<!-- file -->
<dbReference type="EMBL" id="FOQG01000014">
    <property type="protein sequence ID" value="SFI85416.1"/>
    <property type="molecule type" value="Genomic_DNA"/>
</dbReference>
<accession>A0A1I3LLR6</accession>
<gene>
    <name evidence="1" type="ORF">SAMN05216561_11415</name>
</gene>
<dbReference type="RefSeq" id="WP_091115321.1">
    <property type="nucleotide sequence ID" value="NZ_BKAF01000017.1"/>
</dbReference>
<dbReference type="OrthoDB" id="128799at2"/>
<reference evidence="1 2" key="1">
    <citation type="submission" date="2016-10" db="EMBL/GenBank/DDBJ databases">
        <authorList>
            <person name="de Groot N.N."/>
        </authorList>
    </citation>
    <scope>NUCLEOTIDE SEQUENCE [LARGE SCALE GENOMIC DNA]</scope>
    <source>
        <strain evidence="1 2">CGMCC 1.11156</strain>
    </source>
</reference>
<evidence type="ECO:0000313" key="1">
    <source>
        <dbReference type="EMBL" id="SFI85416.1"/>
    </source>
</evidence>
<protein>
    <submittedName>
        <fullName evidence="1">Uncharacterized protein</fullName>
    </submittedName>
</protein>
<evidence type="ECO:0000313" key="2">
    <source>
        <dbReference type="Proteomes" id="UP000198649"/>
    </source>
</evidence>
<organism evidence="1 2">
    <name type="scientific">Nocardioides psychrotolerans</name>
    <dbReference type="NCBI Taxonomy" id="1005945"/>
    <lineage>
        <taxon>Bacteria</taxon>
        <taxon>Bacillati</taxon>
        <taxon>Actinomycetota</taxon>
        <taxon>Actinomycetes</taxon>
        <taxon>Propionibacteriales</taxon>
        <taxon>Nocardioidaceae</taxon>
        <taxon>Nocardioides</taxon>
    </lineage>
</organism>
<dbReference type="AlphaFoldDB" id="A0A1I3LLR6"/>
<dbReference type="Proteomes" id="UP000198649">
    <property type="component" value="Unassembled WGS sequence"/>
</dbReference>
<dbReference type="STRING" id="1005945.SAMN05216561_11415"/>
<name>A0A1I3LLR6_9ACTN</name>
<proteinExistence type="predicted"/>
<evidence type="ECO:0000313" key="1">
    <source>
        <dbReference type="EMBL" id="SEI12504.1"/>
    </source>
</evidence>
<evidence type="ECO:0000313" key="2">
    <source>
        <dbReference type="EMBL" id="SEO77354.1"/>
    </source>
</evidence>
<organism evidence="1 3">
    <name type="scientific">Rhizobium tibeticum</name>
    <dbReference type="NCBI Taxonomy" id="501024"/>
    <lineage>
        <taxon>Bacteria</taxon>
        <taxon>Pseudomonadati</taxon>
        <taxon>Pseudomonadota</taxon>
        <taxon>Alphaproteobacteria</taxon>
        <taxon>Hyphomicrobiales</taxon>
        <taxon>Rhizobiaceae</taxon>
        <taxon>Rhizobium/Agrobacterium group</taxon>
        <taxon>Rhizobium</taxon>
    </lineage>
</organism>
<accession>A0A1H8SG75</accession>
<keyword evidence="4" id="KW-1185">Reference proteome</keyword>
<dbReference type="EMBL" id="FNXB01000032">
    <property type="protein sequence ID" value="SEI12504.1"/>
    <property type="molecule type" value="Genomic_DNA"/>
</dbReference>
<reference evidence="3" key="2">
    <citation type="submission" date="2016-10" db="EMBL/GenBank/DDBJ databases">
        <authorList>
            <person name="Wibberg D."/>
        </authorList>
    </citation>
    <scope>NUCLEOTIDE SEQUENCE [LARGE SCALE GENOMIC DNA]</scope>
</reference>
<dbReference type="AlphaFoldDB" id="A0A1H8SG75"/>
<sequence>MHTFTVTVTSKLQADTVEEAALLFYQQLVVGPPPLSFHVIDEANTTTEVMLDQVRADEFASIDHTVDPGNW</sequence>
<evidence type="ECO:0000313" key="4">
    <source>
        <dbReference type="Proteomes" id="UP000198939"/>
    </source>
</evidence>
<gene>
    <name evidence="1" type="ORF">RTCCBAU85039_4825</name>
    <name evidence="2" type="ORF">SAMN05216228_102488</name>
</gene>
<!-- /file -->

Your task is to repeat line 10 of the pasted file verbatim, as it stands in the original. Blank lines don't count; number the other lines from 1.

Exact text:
    <property type="nucleotide sequence ID" value="NZ_BKAF01000017.1"/>